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April – Magic Maples
Japanese maples are the perfect choice of tree for any small, compact or courtyard garden. Their character and appeal makes them ideal for creating a focal point in your garden, brightening a shaded corner, or elegantly overhanging a pool or water feature.
Many acers are commonly called Japanese maples, but their parents could be derived from several different species including Acer japonicum, Acer palmatum, Acer shirasawanum or others. Among them are some extremely slow-growing forms, with trees remaining a small, manageable size without the need for regular pruning.
To help you choose the best varieties with outstanding garden performance always look for ones that have received an Award of Garden Merit (AGM) from the Royal Horticultural Society. Here are some of the most widely available AGM varieties:
Acer palmatum ‘Bloodgood’
Acer palmatum ‘Osakazuki’
Acer palmatum ‘Sango-Kaku’
Golden Shirasawanum maple (Acer shirasawanum ‘Aureum’)
TOP TIPS FOR GROWING JAPANESE MAPLES
1. Choose a sheltered site where trees are protected from late spring frosts, cold winds and scorching summer sun.
2. Maples prefer well-drained soil containing plenty of compost to lock in moisture and ensure the ground never dries out.
3. Spread a deep mulch of leaf-mould, compost or shredded bark over the soil around maples to retain moisture and reduce annual weed growth.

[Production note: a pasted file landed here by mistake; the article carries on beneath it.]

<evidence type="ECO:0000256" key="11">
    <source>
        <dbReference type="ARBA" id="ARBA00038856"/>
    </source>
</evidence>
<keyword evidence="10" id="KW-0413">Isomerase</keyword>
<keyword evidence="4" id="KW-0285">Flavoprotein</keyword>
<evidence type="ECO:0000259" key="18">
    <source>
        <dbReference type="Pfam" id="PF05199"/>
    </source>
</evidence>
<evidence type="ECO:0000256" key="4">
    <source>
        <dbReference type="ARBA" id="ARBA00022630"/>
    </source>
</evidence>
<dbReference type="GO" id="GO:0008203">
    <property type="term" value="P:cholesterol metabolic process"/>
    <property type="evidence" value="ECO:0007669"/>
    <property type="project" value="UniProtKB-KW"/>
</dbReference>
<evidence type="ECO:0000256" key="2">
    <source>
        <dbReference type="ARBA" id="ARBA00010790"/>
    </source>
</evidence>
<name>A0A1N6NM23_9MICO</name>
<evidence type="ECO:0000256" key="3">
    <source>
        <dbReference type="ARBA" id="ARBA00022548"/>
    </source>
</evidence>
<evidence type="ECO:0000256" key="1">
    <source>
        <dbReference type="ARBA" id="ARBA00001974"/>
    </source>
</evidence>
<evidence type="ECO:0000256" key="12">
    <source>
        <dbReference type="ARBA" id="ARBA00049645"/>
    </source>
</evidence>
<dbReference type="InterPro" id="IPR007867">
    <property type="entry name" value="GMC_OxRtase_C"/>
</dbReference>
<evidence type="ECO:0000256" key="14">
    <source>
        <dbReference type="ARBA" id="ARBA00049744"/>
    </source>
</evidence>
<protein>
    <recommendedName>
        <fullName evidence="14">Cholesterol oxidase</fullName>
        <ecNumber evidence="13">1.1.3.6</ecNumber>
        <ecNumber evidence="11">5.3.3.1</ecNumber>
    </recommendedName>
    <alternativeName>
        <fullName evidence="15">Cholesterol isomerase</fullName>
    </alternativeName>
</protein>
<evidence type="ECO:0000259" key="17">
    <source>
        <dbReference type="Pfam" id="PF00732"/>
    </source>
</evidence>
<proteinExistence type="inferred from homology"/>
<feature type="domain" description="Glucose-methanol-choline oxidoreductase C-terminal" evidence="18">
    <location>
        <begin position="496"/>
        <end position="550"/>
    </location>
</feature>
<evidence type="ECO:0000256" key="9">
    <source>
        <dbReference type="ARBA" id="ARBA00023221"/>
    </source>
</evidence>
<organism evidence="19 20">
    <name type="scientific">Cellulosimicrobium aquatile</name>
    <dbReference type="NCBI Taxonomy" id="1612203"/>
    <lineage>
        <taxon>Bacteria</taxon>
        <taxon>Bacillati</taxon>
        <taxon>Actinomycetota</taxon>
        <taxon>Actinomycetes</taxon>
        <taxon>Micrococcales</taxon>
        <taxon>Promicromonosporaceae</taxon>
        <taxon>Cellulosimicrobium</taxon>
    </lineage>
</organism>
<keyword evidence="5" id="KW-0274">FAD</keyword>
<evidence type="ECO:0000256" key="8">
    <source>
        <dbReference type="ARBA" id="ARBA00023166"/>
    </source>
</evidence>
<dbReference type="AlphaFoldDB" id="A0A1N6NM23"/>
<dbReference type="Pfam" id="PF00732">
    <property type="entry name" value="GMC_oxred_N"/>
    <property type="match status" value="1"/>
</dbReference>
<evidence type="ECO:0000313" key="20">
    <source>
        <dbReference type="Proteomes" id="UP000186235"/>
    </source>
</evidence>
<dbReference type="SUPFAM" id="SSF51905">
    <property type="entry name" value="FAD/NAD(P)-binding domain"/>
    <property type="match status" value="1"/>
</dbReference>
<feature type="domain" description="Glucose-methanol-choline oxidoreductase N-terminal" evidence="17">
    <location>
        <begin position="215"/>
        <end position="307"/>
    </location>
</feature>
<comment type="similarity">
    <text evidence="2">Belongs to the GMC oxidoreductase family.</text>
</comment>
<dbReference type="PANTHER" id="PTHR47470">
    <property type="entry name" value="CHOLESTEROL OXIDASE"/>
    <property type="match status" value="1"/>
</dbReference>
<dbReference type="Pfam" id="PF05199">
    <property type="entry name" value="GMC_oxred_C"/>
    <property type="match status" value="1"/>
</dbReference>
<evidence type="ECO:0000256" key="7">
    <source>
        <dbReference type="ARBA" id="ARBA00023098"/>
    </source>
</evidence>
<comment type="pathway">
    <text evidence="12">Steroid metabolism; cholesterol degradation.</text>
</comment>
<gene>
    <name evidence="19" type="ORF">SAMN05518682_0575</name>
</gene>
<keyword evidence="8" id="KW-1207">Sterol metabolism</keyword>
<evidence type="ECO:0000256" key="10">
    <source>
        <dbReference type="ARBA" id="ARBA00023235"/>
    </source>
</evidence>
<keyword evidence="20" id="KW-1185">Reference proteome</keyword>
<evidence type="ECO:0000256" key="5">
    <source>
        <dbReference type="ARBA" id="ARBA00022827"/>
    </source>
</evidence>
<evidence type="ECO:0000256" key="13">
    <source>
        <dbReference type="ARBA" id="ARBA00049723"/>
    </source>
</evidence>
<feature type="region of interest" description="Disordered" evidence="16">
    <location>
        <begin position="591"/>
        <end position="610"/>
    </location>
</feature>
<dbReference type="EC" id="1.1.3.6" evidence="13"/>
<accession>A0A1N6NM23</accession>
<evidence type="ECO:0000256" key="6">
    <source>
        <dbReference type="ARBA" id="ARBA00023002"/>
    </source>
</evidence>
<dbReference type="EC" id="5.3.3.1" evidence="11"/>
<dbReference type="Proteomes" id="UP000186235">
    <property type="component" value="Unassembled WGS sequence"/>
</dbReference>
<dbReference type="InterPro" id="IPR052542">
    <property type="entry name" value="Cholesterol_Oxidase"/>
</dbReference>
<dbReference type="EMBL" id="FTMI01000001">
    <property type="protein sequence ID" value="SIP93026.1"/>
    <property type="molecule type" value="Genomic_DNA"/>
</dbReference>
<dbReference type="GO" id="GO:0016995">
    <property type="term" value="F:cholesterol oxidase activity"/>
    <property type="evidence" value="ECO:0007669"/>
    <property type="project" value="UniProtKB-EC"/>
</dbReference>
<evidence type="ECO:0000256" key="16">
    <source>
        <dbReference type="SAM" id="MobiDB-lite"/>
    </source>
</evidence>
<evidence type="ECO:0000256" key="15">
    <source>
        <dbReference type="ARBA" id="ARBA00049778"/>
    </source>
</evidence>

4. For growing in containers choose large and stable terracotta pots with several drainage holes in their base. Line pots with a sheet of plastic before filling with compost to reduce water loss through the sides.
5. As trees can remain in pots for several years it’s best to plant them using a loam-based John Innes No.3 compost with extra grit added to ensure good drainage. Do remember that established trees will need repotting into larger pots every few years.
6. Keep the top of the compost a few inches below the pot rim to make watering from above easier, covering the surface with a mulch of pebbles or ornamental gravel.
7. Water regularly with collected rainwater, and stand pots in saucers of water to provide a reservoir for trees to take up each day during hot, dry periods.
8. Tree roots can be susceptible to frost damage in winter, so either move pots to sheltered sites or wrap with bubble polythene insulation.